General Trujillo In The 1930's

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http://www.history.com/topics/rafael-trujillo In 1930, a group of rebels under the leadership of Rafael Estrella Urena planned to overthrow Dominican President Horacio Vasquez for disregarding the constitution by extending his presidential term. General Trujillo, with whom Urena had previously made an arrangement, held his troops back as the revolution unfolded, maintaining his neutrality. With Vasquez in exile and the power of government up for grabs, Trujillo eliminated his political rivals through intimidation or force and won the next presidential election unchallenged, ushering in the “Era of Trujillo.” Within months of taking over the presidency, the capital city of Santo Domingo was virtually destroyed and 2,000 people were killed by…show more content…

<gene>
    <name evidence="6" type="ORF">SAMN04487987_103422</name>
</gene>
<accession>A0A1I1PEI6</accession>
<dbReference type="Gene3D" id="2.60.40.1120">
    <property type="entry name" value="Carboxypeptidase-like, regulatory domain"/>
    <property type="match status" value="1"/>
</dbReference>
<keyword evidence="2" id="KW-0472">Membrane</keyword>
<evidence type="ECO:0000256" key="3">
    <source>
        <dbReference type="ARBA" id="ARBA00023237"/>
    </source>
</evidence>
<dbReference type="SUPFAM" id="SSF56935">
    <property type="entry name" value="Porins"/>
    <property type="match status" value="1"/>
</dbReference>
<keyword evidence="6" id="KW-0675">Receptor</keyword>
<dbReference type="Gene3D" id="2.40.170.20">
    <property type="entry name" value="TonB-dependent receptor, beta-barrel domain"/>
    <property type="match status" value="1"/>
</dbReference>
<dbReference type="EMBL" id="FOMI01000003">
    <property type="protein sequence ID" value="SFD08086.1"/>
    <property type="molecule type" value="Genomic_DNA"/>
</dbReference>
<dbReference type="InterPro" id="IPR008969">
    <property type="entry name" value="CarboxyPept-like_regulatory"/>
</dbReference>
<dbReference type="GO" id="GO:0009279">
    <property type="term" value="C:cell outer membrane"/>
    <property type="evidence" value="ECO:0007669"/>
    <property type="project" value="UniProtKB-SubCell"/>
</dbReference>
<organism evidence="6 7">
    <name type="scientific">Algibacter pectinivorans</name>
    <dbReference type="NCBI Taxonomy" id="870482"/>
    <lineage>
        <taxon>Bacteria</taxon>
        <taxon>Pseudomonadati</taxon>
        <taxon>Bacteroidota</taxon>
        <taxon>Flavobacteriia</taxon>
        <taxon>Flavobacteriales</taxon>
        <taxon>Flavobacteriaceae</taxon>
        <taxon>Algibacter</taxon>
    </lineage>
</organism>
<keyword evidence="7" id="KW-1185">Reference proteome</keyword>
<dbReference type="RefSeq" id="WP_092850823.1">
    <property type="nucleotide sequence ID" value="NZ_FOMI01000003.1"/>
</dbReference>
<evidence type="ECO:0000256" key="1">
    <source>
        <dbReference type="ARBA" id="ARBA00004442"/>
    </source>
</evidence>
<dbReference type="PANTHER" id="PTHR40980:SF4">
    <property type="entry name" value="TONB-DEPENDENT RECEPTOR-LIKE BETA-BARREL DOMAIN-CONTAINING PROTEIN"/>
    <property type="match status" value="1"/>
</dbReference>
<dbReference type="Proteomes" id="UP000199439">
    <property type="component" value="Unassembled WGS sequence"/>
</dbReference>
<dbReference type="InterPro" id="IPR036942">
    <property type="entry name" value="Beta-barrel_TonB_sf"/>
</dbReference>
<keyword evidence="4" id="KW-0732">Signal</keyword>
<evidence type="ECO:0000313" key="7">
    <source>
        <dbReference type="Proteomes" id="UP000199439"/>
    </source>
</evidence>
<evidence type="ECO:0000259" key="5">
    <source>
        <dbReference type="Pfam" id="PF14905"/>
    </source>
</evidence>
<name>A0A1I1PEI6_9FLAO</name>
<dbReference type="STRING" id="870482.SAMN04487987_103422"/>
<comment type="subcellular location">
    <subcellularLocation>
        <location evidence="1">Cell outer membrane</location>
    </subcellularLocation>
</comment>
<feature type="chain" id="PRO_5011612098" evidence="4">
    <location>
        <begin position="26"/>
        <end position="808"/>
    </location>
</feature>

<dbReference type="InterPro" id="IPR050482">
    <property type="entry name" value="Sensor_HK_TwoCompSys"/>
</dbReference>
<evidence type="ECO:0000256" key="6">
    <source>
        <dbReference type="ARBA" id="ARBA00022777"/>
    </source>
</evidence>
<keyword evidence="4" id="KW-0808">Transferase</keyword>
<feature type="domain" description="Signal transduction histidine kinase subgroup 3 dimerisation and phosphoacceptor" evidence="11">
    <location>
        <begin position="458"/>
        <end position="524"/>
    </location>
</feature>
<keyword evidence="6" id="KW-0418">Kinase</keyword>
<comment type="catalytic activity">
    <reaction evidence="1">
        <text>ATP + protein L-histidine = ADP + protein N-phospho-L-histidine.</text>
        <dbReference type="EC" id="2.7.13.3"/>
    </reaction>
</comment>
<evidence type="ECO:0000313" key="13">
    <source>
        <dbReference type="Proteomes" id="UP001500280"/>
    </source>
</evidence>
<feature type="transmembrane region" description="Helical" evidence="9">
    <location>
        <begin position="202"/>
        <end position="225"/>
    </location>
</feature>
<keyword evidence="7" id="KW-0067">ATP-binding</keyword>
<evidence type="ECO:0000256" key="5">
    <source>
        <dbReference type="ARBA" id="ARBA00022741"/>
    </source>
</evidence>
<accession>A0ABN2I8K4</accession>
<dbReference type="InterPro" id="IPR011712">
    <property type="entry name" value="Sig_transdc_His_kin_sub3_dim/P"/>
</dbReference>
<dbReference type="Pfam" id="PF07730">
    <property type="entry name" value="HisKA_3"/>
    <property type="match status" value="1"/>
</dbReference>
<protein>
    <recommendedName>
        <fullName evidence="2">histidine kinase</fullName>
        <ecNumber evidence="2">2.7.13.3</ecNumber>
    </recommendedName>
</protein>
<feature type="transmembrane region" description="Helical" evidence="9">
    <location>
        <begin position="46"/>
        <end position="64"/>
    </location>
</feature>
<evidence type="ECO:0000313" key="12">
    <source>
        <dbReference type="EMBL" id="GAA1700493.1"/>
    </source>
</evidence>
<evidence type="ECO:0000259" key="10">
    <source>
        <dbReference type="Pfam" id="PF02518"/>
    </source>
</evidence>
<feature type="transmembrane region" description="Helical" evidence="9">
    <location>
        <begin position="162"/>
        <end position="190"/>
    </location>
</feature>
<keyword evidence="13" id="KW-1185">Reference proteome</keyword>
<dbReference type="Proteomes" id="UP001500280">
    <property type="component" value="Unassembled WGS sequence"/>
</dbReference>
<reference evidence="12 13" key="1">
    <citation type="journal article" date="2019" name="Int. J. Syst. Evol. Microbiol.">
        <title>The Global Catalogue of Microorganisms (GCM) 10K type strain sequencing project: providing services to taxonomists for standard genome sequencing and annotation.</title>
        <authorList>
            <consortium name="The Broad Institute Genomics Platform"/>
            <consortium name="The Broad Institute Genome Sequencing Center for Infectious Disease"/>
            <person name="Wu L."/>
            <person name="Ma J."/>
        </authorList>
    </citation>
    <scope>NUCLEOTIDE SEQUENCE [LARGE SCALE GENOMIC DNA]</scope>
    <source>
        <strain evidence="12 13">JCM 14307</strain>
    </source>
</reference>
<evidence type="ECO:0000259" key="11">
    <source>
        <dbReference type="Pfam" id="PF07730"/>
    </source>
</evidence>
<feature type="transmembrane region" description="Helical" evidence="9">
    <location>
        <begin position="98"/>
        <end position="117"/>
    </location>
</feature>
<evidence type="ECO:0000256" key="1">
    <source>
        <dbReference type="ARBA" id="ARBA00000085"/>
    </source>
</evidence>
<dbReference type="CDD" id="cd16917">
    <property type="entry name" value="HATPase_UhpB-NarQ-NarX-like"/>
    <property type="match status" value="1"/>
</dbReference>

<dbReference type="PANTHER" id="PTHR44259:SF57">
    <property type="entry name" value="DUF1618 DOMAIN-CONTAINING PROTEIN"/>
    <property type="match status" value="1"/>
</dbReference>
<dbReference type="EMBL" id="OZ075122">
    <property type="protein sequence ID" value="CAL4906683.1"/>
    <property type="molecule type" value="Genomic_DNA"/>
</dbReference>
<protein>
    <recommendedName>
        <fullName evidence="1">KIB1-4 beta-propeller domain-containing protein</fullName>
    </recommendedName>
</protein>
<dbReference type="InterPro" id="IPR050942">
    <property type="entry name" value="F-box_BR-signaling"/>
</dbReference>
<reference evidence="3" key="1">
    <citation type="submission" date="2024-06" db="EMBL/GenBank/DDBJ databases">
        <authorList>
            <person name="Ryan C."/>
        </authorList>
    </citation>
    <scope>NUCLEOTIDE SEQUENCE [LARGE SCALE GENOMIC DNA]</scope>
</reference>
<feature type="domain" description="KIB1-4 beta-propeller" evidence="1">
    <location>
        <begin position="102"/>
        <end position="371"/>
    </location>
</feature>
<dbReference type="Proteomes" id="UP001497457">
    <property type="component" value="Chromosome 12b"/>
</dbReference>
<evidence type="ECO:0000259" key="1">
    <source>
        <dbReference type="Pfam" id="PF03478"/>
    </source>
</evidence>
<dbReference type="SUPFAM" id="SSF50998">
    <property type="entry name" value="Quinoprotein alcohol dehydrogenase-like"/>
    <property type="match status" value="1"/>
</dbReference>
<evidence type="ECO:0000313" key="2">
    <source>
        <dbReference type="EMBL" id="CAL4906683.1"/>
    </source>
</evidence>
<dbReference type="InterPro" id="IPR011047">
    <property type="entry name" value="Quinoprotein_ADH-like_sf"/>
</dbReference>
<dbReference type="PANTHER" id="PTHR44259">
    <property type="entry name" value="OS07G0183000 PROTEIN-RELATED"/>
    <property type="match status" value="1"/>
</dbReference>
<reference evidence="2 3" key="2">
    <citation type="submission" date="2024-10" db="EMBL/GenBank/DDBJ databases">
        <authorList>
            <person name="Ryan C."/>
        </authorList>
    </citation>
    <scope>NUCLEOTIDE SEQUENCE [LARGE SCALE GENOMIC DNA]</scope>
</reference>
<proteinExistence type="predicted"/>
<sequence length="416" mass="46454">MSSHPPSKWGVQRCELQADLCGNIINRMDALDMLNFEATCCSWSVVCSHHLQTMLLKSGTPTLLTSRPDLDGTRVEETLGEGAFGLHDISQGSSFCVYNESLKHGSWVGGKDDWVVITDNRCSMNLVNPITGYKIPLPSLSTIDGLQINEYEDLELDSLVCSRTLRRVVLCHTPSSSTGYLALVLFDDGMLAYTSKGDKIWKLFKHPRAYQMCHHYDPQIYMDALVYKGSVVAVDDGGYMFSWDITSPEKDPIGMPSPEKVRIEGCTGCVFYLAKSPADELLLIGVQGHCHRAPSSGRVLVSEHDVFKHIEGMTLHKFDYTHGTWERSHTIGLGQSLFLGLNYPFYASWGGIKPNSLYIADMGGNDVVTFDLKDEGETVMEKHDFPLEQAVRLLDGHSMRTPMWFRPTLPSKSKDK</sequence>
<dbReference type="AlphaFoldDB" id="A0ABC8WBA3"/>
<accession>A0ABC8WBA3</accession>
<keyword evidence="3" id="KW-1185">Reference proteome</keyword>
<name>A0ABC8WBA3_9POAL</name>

He held the office of president from 1930 to 1938 and from 1942 to 1952. During the interim periods, he exercised absolute power, while leaving the ceremonial affairs of state to puppet presidents such as his brother, Héctor Bienvenido Trujillo Molina, who occupied the National Palace from 1952 to 1960, and Joaquín Balaguer Ricardo, an intellectual and scholar who served from 1960 to 1961. Although cast in the mold of old-time caudillos such as Santana and Heureaux, Trujillo surpassed them in efficiency, rapacity, and utter ruthlessness. Like Heureaux, he maintained a highly effective secret police force that monitored (and eliminated, in some instances) opponents both at home and abroad. Like Santana, he relied on the military as his primary support. Armed forces personnel received generous pay and perquisites under his rule, and their ranks and equipment inventories expanded. Trujillo maintained control over the officer corps through fear, patronage, and the frequent rotation of assignments, which inhibited the development of strong personal followings. The other leading beneficiaries of the dictatorship--aside from Trujillo himself and his family--were those who associated themselves with the regime both politically and economically. The establishment of state monopolies over all major enterprises in the country brought riches to the Trujillos and their cronies through the manipulation of prices and inventories as well as the outright embezzlement of
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